- Anciently held various important offices in the public affairs of the nation. The Hebrew word so rendered (sopher) is first used to designate the holder of some military office (Judg. 5:14; A.V., "pen of the writer;" R.V., "the marshal's staff;" marg., "the staff of the scribe"). The scribes acted as secretaries of state, whose business it was to prepare and issue decrees in the name of the king (2 Sam. 8:17; 20:25; 1 Chr. 18:16; 24:6; 1 Kings 4:3; 2 Kings 12:9-11; 18:18-37, etc.). They discharged various other important public duties as men of high authority and influence in the affairs of state.There was also a subordinate class of scribes, most of whom were Levites. They were engaged in various ways as writers. Such, for example, was Baruch, who "wrote from the mouth of Jeremiah all the words of the Lord" (Jer. 36:4, 32).In later times, after the Captivity, when the nation lost its independence, the scribes turned their attention to the law, gaining for themselves distinction by their intimate acquaintance with its contents. On them devolved the duty of multiplying copies of the law and of teaching it to others (Ezra 7:6, 10-12; Neh. 8:1, 4, 9, 13). It is evident that in New Testament times the scribes belonged to the sect of the Pharisees, who supplemented the ancient written law by their traditions (Matt. 23), thereby obscuring it and rendering it of none effect. The titles "scribes" and "lawyers" (q.v.) are in the Gospels interchangeable (Matt. 22:35; Mark 12:28; Luke 20:39, etc.). They were in the time of our Lord the public teachers of the people, and frequently came into collision with him. They afterwards showed themselves greatly hostile to the apostles (Acts 4:5; 6:12).Some of the scribes, however, were men of a different spirit, and showed themselves friendly to the gospel and its preachers. Thus Gamaliel advised the Sanhedrin, when the apostles were before them charged with "teaching in this name," to "refrain from these men and let them alone" (Acts 5:34-39; comp. 23:9).
Easton's Bible Dictionary. M.G. Easton. 1897.
Look at other dictionaries:
Scribes — • In the New Testament period the scribes were the professional interpreters of the Law in the Jewish synagogues Catholic Encyclopedia. Kevin Knight. 2006. Scribes Scribes … Catholic encyclopedia
Scribes — Basisdaten Betriebssystem Unix, Linux Programmiersprache … Deutsch Wikipedia
SCRIBES — Since the invention of writingin the late fourth millennium B.C., scribes were instrumental in the development of the administrativestructures that made Mesopotamian citieseconomically competitive. Literate bureaucrats became a mainstay of… … Historical Dictionary of Mesopotamia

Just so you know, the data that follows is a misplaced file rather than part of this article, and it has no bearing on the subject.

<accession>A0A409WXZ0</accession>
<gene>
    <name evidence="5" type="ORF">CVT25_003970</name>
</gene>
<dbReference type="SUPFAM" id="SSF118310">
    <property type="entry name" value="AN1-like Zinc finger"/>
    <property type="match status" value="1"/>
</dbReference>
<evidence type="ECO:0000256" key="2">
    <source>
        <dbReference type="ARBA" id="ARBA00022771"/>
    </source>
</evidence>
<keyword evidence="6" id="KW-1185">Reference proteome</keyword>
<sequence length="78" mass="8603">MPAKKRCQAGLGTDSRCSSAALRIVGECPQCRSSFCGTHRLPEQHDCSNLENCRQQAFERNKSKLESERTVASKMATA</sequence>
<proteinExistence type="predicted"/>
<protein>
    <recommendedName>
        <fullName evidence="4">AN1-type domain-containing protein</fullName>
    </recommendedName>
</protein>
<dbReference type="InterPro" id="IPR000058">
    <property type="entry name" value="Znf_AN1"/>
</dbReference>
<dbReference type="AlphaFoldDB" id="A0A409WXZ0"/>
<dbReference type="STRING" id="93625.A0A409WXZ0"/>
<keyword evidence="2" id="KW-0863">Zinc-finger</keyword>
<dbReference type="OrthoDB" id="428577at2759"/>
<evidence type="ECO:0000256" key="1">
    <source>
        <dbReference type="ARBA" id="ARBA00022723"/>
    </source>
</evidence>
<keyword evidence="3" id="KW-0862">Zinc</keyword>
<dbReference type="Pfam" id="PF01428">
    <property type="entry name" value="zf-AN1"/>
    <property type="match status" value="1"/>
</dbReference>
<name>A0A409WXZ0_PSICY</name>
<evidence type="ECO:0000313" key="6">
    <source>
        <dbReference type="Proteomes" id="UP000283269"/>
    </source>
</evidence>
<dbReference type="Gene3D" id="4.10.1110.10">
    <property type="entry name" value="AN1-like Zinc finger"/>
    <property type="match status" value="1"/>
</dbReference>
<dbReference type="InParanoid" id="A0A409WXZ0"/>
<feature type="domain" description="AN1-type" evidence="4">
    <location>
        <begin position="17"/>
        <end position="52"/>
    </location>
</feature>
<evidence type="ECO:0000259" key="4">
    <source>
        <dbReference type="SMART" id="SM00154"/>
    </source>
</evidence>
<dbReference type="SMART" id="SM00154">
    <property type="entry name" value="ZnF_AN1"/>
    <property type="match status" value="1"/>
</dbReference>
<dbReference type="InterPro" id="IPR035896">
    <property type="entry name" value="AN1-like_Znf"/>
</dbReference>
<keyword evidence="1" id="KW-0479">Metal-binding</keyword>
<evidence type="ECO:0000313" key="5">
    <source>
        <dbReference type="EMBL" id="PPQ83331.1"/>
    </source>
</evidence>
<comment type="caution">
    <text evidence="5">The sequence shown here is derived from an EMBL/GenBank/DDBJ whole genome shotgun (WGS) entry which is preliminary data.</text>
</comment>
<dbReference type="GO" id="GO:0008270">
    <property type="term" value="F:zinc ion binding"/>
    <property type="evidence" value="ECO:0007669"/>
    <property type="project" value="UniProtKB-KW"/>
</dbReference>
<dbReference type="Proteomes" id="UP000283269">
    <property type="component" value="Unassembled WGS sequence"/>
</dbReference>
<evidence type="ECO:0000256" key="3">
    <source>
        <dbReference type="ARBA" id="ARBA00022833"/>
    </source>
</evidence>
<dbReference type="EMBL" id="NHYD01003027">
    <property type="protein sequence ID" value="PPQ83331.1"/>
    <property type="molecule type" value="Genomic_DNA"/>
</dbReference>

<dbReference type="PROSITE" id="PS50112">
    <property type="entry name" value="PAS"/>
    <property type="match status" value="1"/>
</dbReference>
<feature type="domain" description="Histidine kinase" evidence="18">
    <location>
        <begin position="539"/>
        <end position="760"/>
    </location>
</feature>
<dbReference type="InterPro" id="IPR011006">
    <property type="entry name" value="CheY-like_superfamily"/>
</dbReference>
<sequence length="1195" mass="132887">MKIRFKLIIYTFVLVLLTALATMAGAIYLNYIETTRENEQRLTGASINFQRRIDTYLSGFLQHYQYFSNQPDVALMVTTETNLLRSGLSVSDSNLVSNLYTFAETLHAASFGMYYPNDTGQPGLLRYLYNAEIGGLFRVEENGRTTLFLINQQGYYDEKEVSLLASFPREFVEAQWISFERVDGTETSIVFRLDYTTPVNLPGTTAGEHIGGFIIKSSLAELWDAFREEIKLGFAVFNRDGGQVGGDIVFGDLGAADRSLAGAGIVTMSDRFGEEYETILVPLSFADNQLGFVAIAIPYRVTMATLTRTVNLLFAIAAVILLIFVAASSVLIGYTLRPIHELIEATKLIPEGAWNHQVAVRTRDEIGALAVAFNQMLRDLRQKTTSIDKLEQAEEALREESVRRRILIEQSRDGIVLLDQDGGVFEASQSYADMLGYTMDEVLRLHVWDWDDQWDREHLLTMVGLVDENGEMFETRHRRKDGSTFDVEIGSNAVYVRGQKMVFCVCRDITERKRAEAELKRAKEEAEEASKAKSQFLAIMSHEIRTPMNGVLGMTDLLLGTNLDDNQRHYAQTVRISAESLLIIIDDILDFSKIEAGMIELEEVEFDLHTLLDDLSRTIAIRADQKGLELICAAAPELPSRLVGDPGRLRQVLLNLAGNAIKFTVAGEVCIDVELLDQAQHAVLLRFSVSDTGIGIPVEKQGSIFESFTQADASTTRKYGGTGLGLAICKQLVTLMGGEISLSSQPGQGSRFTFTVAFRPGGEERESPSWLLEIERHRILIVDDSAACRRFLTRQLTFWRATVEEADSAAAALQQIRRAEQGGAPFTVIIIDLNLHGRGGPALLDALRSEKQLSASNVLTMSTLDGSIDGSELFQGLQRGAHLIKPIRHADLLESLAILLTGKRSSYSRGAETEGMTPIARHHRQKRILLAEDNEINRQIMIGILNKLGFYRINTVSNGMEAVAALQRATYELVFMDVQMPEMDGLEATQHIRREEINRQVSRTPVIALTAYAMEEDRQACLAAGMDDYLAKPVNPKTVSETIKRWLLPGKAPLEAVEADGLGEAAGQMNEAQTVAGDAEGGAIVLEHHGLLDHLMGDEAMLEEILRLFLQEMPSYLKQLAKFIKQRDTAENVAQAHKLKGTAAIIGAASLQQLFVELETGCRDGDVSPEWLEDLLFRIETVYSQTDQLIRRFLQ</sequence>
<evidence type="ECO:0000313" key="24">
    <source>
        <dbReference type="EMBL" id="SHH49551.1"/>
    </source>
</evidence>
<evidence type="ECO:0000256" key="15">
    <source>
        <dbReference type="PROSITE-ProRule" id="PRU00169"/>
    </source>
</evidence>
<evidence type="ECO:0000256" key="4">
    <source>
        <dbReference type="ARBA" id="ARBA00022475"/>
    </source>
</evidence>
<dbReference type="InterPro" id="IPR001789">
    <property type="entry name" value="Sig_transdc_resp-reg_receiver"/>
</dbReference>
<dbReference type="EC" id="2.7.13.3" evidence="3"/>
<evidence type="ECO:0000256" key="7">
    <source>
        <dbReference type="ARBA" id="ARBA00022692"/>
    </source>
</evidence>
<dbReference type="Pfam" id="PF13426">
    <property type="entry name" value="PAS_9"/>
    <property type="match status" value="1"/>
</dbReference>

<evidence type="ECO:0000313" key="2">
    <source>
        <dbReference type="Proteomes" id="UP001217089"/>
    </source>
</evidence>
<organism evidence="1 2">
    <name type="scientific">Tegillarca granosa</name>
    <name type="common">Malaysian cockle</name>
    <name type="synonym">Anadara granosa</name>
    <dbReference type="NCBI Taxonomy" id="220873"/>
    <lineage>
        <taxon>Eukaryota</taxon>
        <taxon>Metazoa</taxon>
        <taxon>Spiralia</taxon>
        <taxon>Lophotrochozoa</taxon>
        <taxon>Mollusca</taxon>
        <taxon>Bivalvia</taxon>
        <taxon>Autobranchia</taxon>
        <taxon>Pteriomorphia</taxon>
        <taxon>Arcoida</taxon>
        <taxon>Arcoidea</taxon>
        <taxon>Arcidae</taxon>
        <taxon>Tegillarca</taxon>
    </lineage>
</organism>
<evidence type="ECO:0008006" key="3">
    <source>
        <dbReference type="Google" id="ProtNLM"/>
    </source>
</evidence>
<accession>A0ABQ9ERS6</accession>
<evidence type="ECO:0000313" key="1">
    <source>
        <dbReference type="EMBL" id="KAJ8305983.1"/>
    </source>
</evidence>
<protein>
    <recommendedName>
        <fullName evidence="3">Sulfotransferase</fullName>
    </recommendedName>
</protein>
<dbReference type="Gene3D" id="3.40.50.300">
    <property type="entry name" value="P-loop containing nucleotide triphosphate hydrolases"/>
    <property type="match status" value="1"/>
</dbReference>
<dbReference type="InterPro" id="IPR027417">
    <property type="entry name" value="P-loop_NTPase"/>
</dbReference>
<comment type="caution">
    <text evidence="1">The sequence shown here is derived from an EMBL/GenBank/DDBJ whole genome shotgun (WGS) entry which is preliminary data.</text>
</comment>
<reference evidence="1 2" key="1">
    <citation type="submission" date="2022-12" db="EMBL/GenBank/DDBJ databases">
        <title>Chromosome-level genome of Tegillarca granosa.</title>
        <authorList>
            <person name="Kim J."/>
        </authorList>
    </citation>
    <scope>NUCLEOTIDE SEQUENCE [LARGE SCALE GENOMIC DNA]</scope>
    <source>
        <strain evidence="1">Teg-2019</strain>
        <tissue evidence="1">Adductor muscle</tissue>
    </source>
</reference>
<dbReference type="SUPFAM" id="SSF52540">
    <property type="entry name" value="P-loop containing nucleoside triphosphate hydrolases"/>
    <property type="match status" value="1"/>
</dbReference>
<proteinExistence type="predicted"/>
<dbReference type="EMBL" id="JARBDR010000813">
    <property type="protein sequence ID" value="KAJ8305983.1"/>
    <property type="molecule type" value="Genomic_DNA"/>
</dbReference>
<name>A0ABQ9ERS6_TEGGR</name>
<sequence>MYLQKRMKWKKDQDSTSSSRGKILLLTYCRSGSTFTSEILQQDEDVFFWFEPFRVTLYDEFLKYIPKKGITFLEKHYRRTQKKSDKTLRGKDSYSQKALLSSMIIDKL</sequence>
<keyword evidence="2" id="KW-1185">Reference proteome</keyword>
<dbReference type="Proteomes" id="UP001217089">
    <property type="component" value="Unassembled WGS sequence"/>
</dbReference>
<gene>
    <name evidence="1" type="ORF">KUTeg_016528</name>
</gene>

Scribes — Infobox Software name = Scribes caption = Scribes showing replace function developer = Lateef Alabi Oki released = ? frequently updated = yes programming language = ? operating system = Unix like language = ? genre = Text editor license = GPL… … Wikipedia
Scribes — Scribe Cette page d’homonymie répertorie les différents sujets et articles partageant un même nom … Wikipédia en Français
scribes — From the Latin word meaning ‘writers’. The learned class of many ancient societies, responsible for administration and diplomacy, as was Baruch, Jeremiah s secretary who wrote down his words. Ezra, who had been a high official in the Persian… … Dictionary of the Bible
scribes — skraÉªb n. copyist, copier of manuscripts; public clerk; author, writer; Jewish scholar who transcribed edited and interpreted Biblical scrolls (Judaism) v. write down, record, inscribe; mark by cutting or scratching; work as a scribe … English contemporary dictionary
scribes — This word (from the Latin scriba, meaning secretary or accountant ), at the time of the New Testament, referred to Jewish legal scholars or teachers of Jewish Law, who are often portrayed as opposed to Jesus … Glossary of theological terms
SCRIBES (judaïsme) — SCRIBES, judaïsme Le privilège de savoir lire et écrire était, dans les civilisations de l’Orient ancien, réservé à une élite, car l’acquisition de l’instruction exigeait un apprentissage coûteux et long dans les écoles. Les scribes pouvaient… … Encyclopédie Universelle
SCRIBES, THE — (i. e. writers), a non priestly class among the Jews devoted to the study and exposition of the Law, and who rose to a position of importance and influence in the Jewish community, were known in the days of Christ also by the name of Lawyers,… … The Nuttall Encyclopaedia